• Recent arrivals such as the red-shouldered hawk, Cooper’s hawk, sharp-shinned hawk, and osprey will be establishing nesting territories.

Upland Game Birds:

  • Wild turkeys will continue to travel and feed in flocks. Wild turkey toms, with colorful heads and fanned tails, will intensify their courtship displays to hens.
  • Listen for drumming displays by male ruffed grouse in the southern part of the Buffalo-Niagara region as well as the Alabama Swamps area.
  • Male ring-necked pheasants that have become naturalized in the region will continue their rooster-like crowing to establish territories and attract mates. Some hens may be laying eggs at this time.

Songbirds:

  • Typical winter songbirds such as the dark-eyed junco and American tree sparrowsback, scaup, common goldeneye, common merganser, long-tailed duck plus less common species such as the pine siskin and common redpoll will continue to visit local bird feeders. Most will leave for northern breeding grounds over the next two or three weeks.
  • Watch for early migrant feeder birds such as red-winged blackbird, common grackle, brown-headed cowbird, chipping sparrow, white-throated sparrow, fox sparrow, song sparrow, purple finch, and American goldfinch. Be sure to place seed such as white millet in ground feeders or directly on the ground to attract these migrants.
  • If you don’t have a feeder of your own, consider visiting a local nature education center (see the last column of the site lists under the “B-N Region & Sites” tab on this web page).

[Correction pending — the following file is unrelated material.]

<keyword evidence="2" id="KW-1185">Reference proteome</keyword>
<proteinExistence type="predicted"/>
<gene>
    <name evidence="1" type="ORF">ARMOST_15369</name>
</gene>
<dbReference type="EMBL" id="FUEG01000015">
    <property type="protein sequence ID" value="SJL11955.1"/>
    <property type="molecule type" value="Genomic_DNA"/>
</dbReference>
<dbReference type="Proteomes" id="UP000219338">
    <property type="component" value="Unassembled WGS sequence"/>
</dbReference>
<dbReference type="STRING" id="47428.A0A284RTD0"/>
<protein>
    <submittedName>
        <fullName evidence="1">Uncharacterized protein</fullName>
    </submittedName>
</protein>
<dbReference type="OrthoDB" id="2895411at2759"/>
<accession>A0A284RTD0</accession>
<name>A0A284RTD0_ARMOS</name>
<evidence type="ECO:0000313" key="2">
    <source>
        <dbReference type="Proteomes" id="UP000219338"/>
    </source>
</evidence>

• Additional early migrant songbirds will continue to trickle into the region:   brown creeper, golden-crowned kinglet, ruby-crowned kinglet, eastern phoebe, tree swallow, barn swallow, rough-winged swallow, purple martin, winter wren, northern flicker, yellow-bellied sapsucker, American pipit, belted kingfisher, hermit thrush, brown thrasher, yellow-rumped warbler, pine warbler, eastern meadowlark, eastern bluebird, American robin, horned lark, red-winged blackbird, rusty blackbird, eastern (rufous-sided) towhee, white-throated sparrow, fox sparrow, chipping sparrow, field sparrow, swamp sparrow, savannah sparrow, and American goldfinch.
  • Songbirds have initiated their pre-nuptial molt – most evident in male American goldfinches visiting feeders.
  • Early breeding songbirds such as the mourning dove, blue jay, American crow, horned lark, white-breasted nuthatch, Carolina wren, American robin, eastern bluebird, European starling, song sparrow, northern cardinal, common grackle, house finch, and house sparrow may already be incubating eggs. Others will continue to sing, establish territories, and court as they prepare to nest.

Mammals:

  • Male woodchucks have emerged from hibernation and seek to mate with females as they emerge from their winter dens.
  • Other true hibernators (several species of bats, meadow jumping mouse, and woodland jumping mouse) will continue to be mostly inactive in the region during the coming week.
  • Ermine (AKA short-tailed weasel) are molting from white to brown pelage at this time.
  • Newborn opossums suckle from the safety and warmth of their mother’s pouch. A single litter often consists of over a dozen young.
  • Eastern chipmunks have emerged from winter torpor and are actively feeding and breeding this week.
  • Gray squirrels, red squirrels, and southern flying squirrels will give birth to the first of two litters of young at about this time.
  • Yearling beavers disperse from natal ponds to establish their own territories at this time. Now is an especially good time to find scent mounds marking beaver territories, typically along edges of beaver ponds.
  • Eastern cottontails will give birth to the first of three litters of young at about this time.
  • Coyotes and red & gray fox give birth to pups at about this time.
  • White-tailed deer will continue to travel in herds. Finding food will continue to be difficult until the growing season begins.

Be sure to find an opportunity to get outside this week to discover signs of spring.

Chuck Rosenburg